The Turkish army said that its troops have returned to bases in Turkey after a major ground offensive against Kurdish PKK rebels in northern Iraq. FRANCE 24 correspondent Jasper Mortimer reports.
ANKARA, Feb 29 (Reuters) - Turkey wound down its major
ground offensive against Kurdish PKK rebels inside northern Iraq
on Friday, although it declined to confirm an Iraqi minister's
statement that it had already withdrawn all its troops.
Turkey sent thousands of soldiers into remote, mountainous
northern Iraq on Feb. 21 to crush rebels of the outlawed
Kurdistan Workers' Party (PKK) who use the region as a base for
attacks on Turkish territory. Washington feared the incursion
could destabilise an area of relative stability in Iraq.
Iraqi Foreign Minister Hoshiyar Zebari told Reuters:
"All the Turkish troops have withdrawn and gone back to the
Turkish side of the international border. We welcome this, we
think this is the right thing for Turkey to do."
A Turkish military source, speaking to Reuters on condition
of anonymity, confirmed only that Turkish forces had fully
withdrawn from the key Zap valley in northern Iraq, long a major
PKK stronghold, and most had already arrived back in Turkey.
Turkey's military General Staff said it would issue a
statement later on Friday.
Earlier, a U.S. official in Baghdad said: "We are seeing a
limited portion of the troops that had entered Iraq moving back
toward Turkey. (It's) too early to call this a withdrawal."
Turkey's political and military leaders have said the
operation will continue for as long as necessary but have come
under pressure from the United States, their NATO ally, to keep
the campaign as short and carefully targeted as possible.
On Thursday, U.S. President George W. Bush urged Turkey to
end the land offensive swiftly.
Washington, like Ankara and the EU, brands the PKK a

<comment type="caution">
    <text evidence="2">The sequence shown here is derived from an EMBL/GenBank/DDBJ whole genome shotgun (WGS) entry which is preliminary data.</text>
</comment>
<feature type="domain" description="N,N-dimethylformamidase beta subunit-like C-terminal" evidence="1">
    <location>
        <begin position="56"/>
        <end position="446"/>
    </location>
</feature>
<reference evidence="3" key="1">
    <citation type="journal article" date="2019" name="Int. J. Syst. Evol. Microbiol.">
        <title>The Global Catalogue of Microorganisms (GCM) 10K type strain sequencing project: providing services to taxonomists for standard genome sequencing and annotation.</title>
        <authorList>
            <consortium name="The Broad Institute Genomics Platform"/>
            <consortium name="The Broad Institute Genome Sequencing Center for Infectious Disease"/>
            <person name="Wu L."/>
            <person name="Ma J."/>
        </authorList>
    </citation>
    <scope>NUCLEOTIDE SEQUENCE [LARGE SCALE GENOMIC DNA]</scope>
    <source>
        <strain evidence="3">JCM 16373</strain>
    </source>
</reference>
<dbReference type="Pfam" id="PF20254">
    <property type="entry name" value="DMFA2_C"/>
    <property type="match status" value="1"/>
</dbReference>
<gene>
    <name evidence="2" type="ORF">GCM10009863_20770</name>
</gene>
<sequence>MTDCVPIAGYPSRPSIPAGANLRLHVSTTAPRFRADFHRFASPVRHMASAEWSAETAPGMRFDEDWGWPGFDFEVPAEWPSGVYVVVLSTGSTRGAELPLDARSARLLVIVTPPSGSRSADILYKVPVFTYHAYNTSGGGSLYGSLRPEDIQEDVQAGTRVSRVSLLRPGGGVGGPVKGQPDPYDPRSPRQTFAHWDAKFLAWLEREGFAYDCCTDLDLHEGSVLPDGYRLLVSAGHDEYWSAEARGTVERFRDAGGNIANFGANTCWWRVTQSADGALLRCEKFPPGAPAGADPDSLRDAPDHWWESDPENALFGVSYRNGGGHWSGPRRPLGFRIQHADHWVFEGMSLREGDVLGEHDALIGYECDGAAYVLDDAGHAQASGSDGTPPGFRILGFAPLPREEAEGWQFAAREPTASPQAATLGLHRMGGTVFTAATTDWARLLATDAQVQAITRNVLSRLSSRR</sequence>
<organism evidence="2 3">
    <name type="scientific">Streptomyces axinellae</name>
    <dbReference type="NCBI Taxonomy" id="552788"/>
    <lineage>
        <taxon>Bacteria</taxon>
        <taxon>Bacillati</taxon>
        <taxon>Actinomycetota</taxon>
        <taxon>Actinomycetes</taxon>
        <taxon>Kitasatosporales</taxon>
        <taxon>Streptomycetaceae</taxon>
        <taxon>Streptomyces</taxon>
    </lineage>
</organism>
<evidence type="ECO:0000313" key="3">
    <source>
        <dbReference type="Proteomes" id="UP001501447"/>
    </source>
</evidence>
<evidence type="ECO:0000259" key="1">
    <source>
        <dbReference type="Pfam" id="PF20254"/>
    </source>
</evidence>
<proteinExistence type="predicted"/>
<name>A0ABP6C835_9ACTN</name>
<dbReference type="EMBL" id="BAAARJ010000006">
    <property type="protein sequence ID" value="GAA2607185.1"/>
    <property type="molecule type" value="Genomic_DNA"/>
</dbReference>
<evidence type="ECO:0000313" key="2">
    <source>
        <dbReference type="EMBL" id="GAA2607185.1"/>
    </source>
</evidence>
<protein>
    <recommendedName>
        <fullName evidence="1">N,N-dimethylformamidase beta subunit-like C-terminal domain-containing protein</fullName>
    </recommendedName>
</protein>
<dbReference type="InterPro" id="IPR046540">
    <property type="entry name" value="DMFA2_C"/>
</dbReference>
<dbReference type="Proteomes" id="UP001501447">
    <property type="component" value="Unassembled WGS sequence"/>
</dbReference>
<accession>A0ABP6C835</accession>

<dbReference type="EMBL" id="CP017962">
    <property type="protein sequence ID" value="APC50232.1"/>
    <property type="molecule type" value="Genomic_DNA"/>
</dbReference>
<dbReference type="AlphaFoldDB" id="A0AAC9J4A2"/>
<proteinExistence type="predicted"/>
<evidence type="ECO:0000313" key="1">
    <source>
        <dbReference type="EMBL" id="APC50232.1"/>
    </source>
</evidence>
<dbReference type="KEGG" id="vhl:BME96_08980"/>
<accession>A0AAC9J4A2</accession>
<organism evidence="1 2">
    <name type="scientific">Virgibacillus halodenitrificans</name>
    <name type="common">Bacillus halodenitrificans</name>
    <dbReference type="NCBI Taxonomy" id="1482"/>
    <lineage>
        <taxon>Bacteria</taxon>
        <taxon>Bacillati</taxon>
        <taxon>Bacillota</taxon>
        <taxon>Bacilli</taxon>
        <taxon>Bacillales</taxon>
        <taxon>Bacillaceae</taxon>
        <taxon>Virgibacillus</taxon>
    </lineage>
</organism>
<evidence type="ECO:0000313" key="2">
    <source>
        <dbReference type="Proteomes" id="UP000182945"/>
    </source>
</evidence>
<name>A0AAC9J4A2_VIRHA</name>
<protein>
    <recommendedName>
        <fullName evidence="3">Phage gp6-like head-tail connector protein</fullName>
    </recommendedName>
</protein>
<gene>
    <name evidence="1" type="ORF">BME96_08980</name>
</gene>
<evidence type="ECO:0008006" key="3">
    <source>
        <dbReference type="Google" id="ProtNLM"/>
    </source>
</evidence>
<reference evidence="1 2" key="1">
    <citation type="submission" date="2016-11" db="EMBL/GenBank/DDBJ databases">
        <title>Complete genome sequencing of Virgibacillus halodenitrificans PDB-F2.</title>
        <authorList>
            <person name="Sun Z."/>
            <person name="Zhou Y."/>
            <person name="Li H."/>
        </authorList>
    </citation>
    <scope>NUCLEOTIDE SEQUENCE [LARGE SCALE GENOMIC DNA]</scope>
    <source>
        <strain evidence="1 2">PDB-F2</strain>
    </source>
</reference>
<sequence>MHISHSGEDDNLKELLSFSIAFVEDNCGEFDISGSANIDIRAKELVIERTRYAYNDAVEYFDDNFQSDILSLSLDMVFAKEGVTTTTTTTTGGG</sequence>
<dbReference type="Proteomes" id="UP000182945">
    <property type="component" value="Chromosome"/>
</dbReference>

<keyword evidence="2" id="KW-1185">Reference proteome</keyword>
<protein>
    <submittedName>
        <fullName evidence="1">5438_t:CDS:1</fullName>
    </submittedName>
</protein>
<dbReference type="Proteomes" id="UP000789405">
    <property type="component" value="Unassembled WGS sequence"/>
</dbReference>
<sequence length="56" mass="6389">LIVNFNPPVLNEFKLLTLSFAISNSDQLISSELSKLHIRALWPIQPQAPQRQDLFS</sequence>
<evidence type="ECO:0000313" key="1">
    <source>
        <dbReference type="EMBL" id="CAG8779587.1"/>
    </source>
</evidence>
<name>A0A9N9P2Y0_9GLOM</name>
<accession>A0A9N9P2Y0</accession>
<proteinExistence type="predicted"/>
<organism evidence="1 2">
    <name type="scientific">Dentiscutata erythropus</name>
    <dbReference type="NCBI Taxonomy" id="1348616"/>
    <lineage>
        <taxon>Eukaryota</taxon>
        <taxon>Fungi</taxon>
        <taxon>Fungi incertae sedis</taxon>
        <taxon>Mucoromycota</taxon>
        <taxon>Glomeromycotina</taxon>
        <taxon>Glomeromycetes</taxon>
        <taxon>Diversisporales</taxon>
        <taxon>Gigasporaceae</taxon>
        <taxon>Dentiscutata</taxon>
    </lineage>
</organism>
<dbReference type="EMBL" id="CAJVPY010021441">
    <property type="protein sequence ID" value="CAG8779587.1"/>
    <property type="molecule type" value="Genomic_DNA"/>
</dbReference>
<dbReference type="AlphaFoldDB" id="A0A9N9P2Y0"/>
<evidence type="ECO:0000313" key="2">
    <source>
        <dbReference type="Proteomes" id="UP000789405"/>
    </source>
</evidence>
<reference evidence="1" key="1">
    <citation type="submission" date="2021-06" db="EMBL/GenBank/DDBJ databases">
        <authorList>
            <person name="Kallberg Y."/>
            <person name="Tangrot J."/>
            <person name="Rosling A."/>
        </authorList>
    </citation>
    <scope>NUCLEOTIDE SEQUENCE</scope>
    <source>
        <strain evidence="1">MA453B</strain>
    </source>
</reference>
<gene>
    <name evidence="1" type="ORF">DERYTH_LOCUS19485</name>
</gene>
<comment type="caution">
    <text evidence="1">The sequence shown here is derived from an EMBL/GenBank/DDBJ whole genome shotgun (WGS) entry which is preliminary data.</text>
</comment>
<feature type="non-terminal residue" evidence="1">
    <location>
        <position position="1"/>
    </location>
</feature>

terrorist organisation, and has been supplying intelligence to
the Turkish military on the PKK in Iraq. But it fears that a
prolonged campaign could stoke regional instability.
Turkey's military says it has killed 237 rebels in the
eight-day ground offensive and suffered the loss of 24 soldiers.
The PKK says it has killed more than 100 Turkish troops but has
not given a figure for its own casualties.
During a brief visit to Ankara on Thursday, U.S. Defense
Secretary Robert Gates said he had failed to obtain a timetable
for a Turkish withdrawal.
It is Turkey's first major incursion into northern Iraq in a
Turkey's government had insisted the ground operation,
backed by warplanes, tanks, long-range artillery and attack
helicopters, would continue until PKK bases were erased and the
rebels no longer posed a threat to Turkey.
Iraqi Kurds, long suspicious of neighbouring Turkey, fear it
is seeking to undermine the autonomy of Iraq's oil-rich
Kurdistan region. Ankara says it wants only to end terrorism.
The PKK has been fighting for decades for ethnic rights and
self-rule in the mainly Kurdish southeast of Turkey.
But Turkish pressure has gradually squeezed it out of the
country, forcing it base itself in a remote, mountainous part of
northern Iraq that is outside the control of the semi-autonomous
northern Iraqi Kurdish administration.
Turkish leaders have come under domestic pressure to crack
down on the estimated 3,000 PKK members who stage deadly
cross-border attacks against Turkish military and civilians.
Ankara blames the separatist movement for the deaths of
nearly 40,000 people since 1984.
A senior Turkish military source said earlier this week that
around 10,000 troops were involved in the operation in Iraq,
mainly centred around the Zap valley. Some Turkish media have
reported that Zap has fallen.
Date created : 2008-02-29